Gender and the Poetics of Reception in Poe's Circle

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Cambridge University Press, 2004 M09 6 - 238 pages
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Poe is frequently portrayed as an isolated idiosyncratic genius who was unwilling or unable to adapt himself to the cultural conditions of his time. Eliza Richards revises this portrayal through an exploration of his collaborations and rivalries with his female contemporaries. Richards demonstrates that he staged his performance of tortured isolation in the salons and ephemeral publications of New York City in conjunction with prominent women poets whose work sought to surpass. She introduces and interprets the work of three important and largely forgotten women poets: Frances Sargent Osgood, Sarah Helen Whitman, and Elizabeth Oakes Smith. Richards re-evaluates the work of these writers, and of nineteenth-century lyric practices more generally, by examining poems in the context of their circulation and reception within nineteenth-century print culture. This book will be of interest to scholars of American print culture as well as specialists of nineteenth-century literature and poetry.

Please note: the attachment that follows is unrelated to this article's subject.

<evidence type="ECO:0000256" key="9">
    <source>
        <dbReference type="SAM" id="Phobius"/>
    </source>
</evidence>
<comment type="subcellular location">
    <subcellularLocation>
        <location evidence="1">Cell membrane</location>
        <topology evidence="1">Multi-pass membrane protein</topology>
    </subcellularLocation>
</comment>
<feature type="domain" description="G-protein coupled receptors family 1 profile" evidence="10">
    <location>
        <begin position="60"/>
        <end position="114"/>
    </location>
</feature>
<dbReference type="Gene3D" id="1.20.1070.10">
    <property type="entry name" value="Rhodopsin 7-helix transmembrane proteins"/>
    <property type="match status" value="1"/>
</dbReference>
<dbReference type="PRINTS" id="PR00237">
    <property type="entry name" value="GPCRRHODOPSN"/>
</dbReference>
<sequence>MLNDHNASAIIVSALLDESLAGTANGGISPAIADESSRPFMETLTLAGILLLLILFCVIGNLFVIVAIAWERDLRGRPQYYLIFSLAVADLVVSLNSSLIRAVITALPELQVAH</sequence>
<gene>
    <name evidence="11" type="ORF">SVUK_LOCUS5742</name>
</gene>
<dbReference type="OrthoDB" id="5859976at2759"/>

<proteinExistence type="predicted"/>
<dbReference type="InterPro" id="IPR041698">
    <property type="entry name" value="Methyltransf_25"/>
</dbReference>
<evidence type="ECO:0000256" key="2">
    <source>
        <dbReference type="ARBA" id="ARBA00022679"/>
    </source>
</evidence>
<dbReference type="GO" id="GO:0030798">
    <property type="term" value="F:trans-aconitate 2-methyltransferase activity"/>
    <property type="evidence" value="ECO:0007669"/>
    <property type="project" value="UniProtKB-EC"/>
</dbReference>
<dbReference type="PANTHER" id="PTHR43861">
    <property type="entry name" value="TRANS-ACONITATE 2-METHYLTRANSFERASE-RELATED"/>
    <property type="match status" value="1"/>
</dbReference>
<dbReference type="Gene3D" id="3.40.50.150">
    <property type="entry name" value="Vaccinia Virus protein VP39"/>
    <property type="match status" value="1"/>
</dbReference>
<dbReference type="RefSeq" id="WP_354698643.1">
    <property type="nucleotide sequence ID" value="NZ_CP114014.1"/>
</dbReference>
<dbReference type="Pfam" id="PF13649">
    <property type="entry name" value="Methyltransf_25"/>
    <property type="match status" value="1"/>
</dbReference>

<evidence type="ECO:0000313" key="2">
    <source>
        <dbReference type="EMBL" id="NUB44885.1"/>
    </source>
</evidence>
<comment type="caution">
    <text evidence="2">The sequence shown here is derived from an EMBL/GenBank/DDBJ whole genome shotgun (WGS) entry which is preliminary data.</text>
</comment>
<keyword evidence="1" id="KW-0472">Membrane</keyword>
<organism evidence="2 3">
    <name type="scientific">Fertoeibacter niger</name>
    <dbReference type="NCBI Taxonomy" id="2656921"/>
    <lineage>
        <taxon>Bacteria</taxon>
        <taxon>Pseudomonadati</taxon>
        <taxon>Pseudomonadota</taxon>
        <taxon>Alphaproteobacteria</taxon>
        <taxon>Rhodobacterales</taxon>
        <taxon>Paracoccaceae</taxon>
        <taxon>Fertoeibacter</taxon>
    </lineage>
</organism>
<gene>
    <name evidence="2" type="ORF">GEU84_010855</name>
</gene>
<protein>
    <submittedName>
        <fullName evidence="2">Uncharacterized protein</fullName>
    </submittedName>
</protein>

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Sarah Helen Whitman Spiritualist Poetics and
Elizabeth Oakes Smiths unspeakable eloquence
the Ravens Return
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